But legal documents filed in the US show that these technologies do not always work as promised.
Another Massachusetts company, Netezza, allegedly bought a copy of Geospatial Toolkit, reverse-engineered the code, and then sold a hacked version to the CIA for use in remotely piloted drone aircraft. IISi, which says that the software could be wrong by a distance of up to 40 feet, sued Netezza to prevent the use of this software. Company founder Rich Zimmerman stated in court that his "reaction was one of stunned amazement that they (CIA) want to kill people with my software that doesn't work."
The two companies settled out of court in November 2010. The CIA has refused to comment.
Digital Past, Dystopian Future
Wikileaks warns that the surveillance contractors revealed in the Spy Files are selling the ability to irrevocably alter our lives with their ability to delve into the digital past.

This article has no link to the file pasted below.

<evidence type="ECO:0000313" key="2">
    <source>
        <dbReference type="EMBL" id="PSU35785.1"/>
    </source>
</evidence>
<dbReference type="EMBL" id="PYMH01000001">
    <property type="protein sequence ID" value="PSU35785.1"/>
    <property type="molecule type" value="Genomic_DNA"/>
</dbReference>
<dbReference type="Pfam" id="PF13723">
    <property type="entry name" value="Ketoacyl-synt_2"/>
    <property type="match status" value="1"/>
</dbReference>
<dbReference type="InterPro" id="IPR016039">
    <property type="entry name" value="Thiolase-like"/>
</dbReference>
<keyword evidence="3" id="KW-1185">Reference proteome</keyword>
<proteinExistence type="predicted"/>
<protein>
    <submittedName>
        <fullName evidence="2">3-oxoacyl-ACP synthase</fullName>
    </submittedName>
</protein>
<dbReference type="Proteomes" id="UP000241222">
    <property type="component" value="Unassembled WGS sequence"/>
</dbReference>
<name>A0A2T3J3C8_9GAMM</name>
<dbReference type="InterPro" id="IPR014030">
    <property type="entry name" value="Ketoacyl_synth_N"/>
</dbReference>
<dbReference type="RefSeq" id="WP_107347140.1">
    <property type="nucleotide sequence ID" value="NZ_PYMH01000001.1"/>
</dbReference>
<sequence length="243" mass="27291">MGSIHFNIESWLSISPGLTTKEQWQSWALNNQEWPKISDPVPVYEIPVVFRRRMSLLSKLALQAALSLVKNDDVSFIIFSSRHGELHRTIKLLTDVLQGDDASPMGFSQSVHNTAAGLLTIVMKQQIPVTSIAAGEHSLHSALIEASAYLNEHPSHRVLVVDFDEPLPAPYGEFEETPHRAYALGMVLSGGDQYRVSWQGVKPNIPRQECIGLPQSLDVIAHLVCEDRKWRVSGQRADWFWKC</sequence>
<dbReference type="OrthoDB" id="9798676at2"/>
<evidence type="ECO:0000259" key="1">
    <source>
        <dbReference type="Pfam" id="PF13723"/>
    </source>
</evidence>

"We all aware of traditional spy stories of intelligence agencies like MI5 bugging the phone of one or two people," says Julian Assange. "In the last ten years, something else has happened. We now see mass surveillance, where computer systems of an entire country are infected by surveillance programs, where the entire phone calls of a nation can be and are recorded by a company."
"Previously we had all thought, why would the government be interested in me, my brother? My business is not interesting, I am not a criminal," Assange told the Bureau earlier this week. "Now these companies sell to state intelligence agencies the ability to spy on the entire population at once and keep that information permanently. In five or six years' time, if your brother or someone becomes of interest to that company or the government, they can go back in time and look to see what you said or what you emailed."
- 116 Human Rights